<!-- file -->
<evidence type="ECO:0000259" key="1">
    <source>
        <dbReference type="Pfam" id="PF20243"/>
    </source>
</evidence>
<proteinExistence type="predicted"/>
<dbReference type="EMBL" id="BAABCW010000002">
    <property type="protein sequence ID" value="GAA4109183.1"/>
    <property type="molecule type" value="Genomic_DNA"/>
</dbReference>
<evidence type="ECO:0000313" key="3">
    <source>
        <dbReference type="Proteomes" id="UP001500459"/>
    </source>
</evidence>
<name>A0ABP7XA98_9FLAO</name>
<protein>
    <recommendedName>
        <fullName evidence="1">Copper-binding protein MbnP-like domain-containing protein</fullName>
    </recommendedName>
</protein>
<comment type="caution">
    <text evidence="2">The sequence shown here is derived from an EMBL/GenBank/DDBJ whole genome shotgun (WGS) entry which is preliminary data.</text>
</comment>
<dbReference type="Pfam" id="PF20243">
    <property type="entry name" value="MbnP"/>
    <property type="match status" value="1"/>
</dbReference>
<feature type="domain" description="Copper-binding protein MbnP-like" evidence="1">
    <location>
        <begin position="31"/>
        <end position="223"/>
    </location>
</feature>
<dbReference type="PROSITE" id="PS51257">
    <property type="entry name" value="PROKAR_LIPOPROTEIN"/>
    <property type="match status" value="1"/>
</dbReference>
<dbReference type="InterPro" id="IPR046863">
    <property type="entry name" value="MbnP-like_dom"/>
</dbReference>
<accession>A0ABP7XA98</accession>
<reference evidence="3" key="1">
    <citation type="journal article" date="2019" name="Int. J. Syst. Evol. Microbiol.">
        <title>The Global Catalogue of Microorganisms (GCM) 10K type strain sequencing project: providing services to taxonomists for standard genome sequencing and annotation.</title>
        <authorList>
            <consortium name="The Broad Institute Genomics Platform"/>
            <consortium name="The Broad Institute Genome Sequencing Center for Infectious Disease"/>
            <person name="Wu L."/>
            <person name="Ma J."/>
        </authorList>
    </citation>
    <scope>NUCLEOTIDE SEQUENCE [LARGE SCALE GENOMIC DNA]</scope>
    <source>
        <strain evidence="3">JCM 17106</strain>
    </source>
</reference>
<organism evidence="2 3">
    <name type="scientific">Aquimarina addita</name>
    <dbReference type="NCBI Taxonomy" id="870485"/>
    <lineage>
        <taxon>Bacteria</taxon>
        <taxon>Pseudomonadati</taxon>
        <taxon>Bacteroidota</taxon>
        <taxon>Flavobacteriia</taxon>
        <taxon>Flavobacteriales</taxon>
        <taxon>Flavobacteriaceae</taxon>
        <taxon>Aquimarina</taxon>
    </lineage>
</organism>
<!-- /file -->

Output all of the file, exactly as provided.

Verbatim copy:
<evidence type="ECO:0000259" key="1">
    <source>
        <dbReference type="Pfam" id="PF20243"/>
    </source>
</evidence>
<proteinExistence type="predicted"/>
<dbReference type="EMBL" id="BAABCW010000002">
    <property type="protein sequence ID" value="GAA4109183.1"/>
    <property type="molecule type" value="Genomic_DNA"/>
</dbReference>
<evidence type="ECO:0000313" key="3">
    <source>
        <dbReference type="Proteomes" id="UP001500459"/>
    </source>
</evidence>
<name>A0ABP7XA98_9FLAO</name>
<protein>
    <recommendedName>
        <fullName evidence="1">Copper-binding protein MbnP-like domain-containing protein</fullName>
    </recommendedName>
</protein>
<comment type="caution">
    <text evidence="2">The sequence shown here is derived from an EMBL/GenBank/DDBJ whole genome shotgun (WGS) entry which is preliminary data.</text>
</comment>
<dbReference type="Pfam" id="PF20243">
    <property type="entry name" value="MbnP"/>
    <property type="match status" value="1"/>
</dbReference>
<feature type="domain" description="Copper-binding protein MbnP-like" evidence="1">
    <location>
        <begin position="31"/>
        <end position="223"/>
    </location>
</feature>
<dbReference type="PROSITE" id="PS51257">
    <property type="entry name" value="PROKAR_LIPOPROTEIN"/>
    <property type="match status" value="1"/>
</dbReference>
<dbReference type="InterPro" id="IPR046863">
    <property type="entry name" value="MbnP-like_dom"/>
</dbReference>
<accession>A0ABP7XA98</accession>
<reference evidence="3" key="1">
    <citation type="journal article" date="2019" name="Int. J. Syst. Evol. Microbiol.">
        <title>The Global Catalogue of Microorganisms (GCM) 10K type strain sequencing project: providing services to taxonomists for standard genome sequencing and annotation.</title>
        <authorList>
            <consortium name="The Broad Institute Genomics Platform"/>
            <consortium name="The Broad Institute Genome Sequencing Center for Infectious Disease"/>
            <person name="Wu L."/>
            <person name="Ma J."/>
        </authorList>
    </citation>
    <scope>NUCLEOTIDE SEQUENCE [LARGE SCALE GENOMIC DNA]</scope>
    <source>
        <strain evidence="3">JCM 17106</strain>
    </source>
</reference>
<organism evidence="2 3">
    <name type="scientific">Aquimarina addita</name>
    <dbReference type="NCBI Taxonomy" id="870485"/>
    <lineage>
        <taxon>Bacteria</taxon>
        <taxon>Pseudomonadati</taxon>
        <taxon>Bacteroidota</taxon>
        <taxon>Flavobacteriia</taxon>
        <taxon>Flavobacteriales</taxon>
        <taxon>Flavobacteriaceae</taxon>
        <taxon>Aquimarina</taxon>
    </lineage>
</organism>